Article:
Underhill loses arguments in federal court

For over a year, David Bear has sought public records from Commissioner Doug Underhill. The commissioner has agrued that his comments on social media aren’t public records and he doesn’t speak for the county.

A magistrate judge disagreed with the commissioner, and Judge Casey Rodgers has weighed in Bear’s favor. FILE_8493.

Bear requested the disclosure of public records, pursuant to Chapter 119, Florida Statutes (the Florida Public Records Act) consisting, in part, of certain Facebook messages to and from Commissioner Douglas Underhill. He also said he was entitledr to an award of costs and attorneys’ fees because Underhill’s withholding the records was unlawful.

The requested public records were from Underhill’s privately owned and maintained social media accounts related to any comments by Underhill about the County’s social media policy or the blocking of viewpoints on social media during his tenure in office. He also requested
any comments by Underhill about Bear or his family, and public records from Underhill’s social media accounts related to his activities and duties as a commissioner.

In the report and recommendation, the magistrate judge determined that certain Facebook pages must be disclosed as “public records” pursuant to Florida’s public records laws, but recommended no award of attorneys’ fees. Both parties objected.

According to the magistrate judge, the evidence showed that out of approximately 36,000 Facebook pages Underhill reviewed, he produced 12,000 Facebook pages to Bear and reserved the remainder on privacy grounds. The magistrate judge then reviewed in camera the remaining 24,000 Facebook pages and identified 129 pages as public records, which Underhill has now voluntarily disclosed to Bear. The magistrate judge also identified another group of Facebook pages (the number is not known) containing both public records and personal messages on the same page, which Underhill was directed to redact to remove the personal messages.

Underhill completed the redaction using the magistrate judge’s definition of “public records,” and the magistrate judge has reviewed the redactions and determined that these also should be produced. But, because Underhill disputed the definition used as overly broad, this group of records has not yet been disclosed.

The magistrate judge ruled that Bear’s request for messages about him and his family was not a request for public records and further concluded that Underhill’s non-disclosure was not “unlawful” within the meaning of the statute, Fla. Stat. § 119.12. As a result, the magistrate judge recommended no award of attorneys’ fees and costs under the statute.

Judge Rodgers reviewed the report and the objections. Underhill lost many of the points he made to avoid releasing the records.

Judge Rodgers wrote: “Underhill also maintains that this broad definition of public records will unleash a parade of horribles, leading to every comment of any legislator being deemed a public record and resulting in burdensome and unworkable disclosure requirements.

The argument does not carry the day because the determination of what constitutes a public record must be made on a case-by-case basis, and here, the comments were related to projects and other matters before the Board or that citizens wanted brought before the Board.

Any adverse consequences from making and receiving this type of communication could have been easily avoided if Underhill had used official County social media sites for public comments related to duties or County business, instead of his privately controlled social media sites.”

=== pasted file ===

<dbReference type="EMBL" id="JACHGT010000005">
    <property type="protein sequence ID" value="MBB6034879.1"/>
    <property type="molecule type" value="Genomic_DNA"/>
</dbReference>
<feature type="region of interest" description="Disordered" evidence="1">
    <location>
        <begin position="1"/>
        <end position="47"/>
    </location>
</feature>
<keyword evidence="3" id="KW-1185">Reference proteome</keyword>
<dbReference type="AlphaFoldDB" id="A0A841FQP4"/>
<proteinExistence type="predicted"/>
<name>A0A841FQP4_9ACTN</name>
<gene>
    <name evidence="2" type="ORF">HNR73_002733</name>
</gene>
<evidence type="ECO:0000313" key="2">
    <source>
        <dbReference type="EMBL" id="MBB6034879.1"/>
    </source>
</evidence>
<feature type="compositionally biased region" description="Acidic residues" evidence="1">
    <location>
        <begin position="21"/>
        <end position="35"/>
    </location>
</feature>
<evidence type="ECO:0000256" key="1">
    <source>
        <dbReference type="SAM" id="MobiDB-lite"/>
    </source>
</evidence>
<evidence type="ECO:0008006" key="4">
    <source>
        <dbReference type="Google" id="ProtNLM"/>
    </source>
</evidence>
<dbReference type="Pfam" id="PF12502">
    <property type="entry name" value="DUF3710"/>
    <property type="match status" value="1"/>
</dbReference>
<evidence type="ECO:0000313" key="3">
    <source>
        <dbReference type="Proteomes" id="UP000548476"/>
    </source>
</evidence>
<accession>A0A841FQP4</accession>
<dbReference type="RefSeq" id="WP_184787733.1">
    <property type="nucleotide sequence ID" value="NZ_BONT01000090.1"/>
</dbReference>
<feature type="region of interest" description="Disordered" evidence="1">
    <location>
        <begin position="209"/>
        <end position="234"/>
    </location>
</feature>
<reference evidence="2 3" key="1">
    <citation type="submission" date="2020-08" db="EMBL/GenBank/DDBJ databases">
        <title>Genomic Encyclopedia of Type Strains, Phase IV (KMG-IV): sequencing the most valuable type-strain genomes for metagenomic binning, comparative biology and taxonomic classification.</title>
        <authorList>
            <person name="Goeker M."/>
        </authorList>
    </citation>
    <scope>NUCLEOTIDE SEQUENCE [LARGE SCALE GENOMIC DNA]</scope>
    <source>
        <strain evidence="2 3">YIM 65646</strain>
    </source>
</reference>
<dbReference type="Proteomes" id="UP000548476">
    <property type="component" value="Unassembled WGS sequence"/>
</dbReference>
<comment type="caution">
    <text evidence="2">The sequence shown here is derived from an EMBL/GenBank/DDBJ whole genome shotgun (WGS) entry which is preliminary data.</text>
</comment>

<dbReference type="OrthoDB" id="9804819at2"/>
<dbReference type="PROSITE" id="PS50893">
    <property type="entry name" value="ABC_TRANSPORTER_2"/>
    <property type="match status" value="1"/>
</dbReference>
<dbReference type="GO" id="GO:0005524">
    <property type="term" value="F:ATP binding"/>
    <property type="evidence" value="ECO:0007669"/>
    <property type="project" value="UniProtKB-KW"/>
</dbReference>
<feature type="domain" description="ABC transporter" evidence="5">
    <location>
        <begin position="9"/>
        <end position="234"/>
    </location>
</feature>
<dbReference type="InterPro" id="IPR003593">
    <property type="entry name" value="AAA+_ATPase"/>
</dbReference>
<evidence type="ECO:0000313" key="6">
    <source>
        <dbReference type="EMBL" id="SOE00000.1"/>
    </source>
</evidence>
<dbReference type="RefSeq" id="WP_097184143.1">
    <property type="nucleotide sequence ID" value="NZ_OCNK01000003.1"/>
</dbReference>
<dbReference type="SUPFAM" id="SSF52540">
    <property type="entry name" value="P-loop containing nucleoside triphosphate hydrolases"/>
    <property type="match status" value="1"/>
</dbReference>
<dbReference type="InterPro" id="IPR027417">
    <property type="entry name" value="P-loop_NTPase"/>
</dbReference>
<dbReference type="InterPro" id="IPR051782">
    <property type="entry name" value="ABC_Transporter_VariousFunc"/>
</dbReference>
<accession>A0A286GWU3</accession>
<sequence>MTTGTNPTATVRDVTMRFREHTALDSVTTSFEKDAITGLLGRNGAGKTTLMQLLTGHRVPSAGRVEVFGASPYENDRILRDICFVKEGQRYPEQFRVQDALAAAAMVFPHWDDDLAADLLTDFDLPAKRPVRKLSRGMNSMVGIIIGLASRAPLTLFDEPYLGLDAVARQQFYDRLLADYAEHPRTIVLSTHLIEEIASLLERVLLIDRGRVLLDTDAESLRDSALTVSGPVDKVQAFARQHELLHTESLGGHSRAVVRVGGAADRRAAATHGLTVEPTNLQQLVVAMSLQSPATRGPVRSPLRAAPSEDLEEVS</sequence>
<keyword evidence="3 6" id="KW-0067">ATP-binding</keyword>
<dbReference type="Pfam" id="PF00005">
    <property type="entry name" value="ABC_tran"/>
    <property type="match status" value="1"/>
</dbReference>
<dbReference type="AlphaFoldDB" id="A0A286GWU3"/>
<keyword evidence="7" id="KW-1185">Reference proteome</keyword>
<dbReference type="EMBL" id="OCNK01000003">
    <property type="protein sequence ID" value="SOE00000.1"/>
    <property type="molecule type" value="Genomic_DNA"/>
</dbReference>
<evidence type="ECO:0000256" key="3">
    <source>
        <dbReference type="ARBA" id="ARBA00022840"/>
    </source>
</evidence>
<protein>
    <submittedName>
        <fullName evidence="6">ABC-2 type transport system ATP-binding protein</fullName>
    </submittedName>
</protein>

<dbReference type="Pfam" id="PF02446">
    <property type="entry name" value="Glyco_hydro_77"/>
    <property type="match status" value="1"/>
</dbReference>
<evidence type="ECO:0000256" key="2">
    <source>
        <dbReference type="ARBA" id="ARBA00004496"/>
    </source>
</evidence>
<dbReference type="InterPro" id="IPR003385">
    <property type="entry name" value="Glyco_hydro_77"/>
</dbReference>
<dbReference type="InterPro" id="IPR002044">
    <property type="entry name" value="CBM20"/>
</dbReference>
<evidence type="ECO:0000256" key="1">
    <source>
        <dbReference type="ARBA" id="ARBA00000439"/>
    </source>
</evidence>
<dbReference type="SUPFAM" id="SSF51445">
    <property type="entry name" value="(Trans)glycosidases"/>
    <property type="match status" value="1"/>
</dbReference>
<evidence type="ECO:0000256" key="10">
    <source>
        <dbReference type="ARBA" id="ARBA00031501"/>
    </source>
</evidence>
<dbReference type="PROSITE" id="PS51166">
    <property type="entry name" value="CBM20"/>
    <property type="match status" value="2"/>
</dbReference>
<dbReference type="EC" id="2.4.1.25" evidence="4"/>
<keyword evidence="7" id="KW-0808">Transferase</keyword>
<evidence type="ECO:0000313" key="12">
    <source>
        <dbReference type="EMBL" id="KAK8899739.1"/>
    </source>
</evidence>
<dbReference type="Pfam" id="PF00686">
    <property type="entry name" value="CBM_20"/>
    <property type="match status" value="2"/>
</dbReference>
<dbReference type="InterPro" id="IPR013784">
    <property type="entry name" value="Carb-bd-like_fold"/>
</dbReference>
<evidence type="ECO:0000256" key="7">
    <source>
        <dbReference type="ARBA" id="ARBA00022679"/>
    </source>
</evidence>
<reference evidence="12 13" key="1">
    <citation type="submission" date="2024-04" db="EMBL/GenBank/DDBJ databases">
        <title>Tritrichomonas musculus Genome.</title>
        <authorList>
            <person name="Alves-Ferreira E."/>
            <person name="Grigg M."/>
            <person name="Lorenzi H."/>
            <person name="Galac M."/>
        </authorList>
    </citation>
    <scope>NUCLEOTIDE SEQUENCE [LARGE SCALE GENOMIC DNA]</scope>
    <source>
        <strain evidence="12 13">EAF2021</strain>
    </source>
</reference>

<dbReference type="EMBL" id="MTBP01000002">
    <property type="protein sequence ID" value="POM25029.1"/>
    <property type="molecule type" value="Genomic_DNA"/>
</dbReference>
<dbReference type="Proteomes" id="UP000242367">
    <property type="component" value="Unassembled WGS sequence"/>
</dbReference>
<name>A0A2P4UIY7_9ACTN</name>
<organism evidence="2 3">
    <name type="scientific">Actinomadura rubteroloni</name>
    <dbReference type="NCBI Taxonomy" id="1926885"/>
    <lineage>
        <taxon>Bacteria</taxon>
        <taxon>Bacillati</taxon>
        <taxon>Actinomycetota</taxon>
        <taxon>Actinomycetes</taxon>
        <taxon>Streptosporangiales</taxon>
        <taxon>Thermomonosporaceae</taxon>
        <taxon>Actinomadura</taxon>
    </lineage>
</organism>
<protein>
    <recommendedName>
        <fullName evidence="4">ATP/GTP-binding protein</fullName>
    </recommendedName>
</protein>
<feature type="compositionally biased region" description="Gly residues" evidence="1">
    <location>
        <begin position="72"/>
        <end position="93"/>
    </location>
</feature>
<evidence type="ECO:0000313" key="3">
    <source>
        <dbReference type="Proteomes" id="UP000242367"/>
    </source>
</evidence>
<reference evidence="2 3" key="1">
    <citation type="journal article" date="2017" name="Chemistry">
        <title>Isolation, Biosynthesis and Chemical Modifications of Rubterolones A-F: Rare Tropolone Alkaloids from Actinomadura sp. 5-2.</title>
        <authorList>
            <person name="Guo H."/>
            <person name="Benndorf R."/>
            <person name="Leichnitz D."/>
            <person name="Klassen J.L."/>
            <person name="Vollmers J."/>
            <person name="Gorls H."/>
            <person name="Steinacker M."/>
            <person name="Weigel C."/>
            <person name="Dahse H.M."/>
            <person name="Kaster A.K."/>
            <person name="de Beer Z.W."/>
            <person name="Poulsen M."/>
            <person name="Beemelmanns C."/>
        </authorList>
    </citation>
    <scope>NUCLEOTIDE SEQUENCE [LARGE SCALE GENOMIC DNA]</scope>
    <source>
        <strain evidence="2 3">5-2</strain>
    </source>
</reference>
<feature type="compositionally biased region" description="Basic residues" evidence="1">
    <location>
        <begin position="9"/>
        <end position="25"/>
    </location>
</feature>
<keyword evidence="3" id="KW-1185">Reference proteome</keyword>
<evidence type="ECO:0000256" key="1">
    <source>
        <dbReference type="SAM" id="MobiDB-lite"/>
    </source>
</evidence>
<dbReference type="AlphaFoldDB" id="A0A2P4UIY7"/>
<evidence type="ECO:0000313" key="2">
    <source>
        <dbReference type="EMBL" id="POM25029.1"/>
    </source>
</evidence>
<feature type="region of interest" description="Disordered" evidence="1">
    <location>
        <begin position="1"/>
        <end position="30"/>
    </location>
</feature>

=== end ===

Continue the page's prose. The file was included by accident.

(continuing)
She later added: “As to messages that Underhill was required to redact, he submitted them to the magistrate judge but did not make any argument or objection specific to them. The magistrate judge has reviewed the redacted messages and determined that they too should be produced to Bear as public records. Absent objection to any particular message, that recommendation will be adopted.”

Bear objected to the portion of the Report and Recommendation concluding that Underhill’s failure to disclose the public records upon request was not “unlawful” within the meaning of Fla. Stat. § 119.12(1) and thus does not support an award of attorneys’ fees. Judge Rodgers said she would take the issue under further advisement and will issue a ruling by separate order.

Also pending was Bear’s request to extend the discovery deadline, arguing he has been unable to complete discovery, provide expert disclosures, or depose Underhill until the public records disclosure dispute was resolved. Underhill objects but filed no written response. The Court finds good cause to extend the deadlines, as requested, one final time.

Accordingly:
1. The magistrate judge’s Report and Recommendation, ECF No. 128, is ADOPTED in part as to Sections I, II, and III, and the Court DEFERS in part as to Section IV. The Court will issue a separate order as to Section IV after fully considering Bear’s objection.

2. Plaintiff’s Renewed Motion for Expedited Hearing on Public Records Request, ECF No. 74, is GRANTED as follows: Defendant Underhill is directed to produce the previously redacted public records to Plaintiff Bear within seven (7) days.

3. Plaintiff’s Motion and Corrected Motion for Extension of Discovery Deadlines and Request for a Hearing, ECF Nos. 131, 137, are DENIED in part as to the request for a hearing, and GRANTED in part as to the request to extend deadlines, as follows:

a. The discovery deadline is extended to May 24, 2022.
b. Plaintiff’s expert disclosures are due by April 11, 2022.
c. Defendant’s expert disclosures are due by April 29, 2022.
d. Dispositive and Daubert motions are due by June 22, 2022.
e. Mediation must be completed on or before July 5, 2022.

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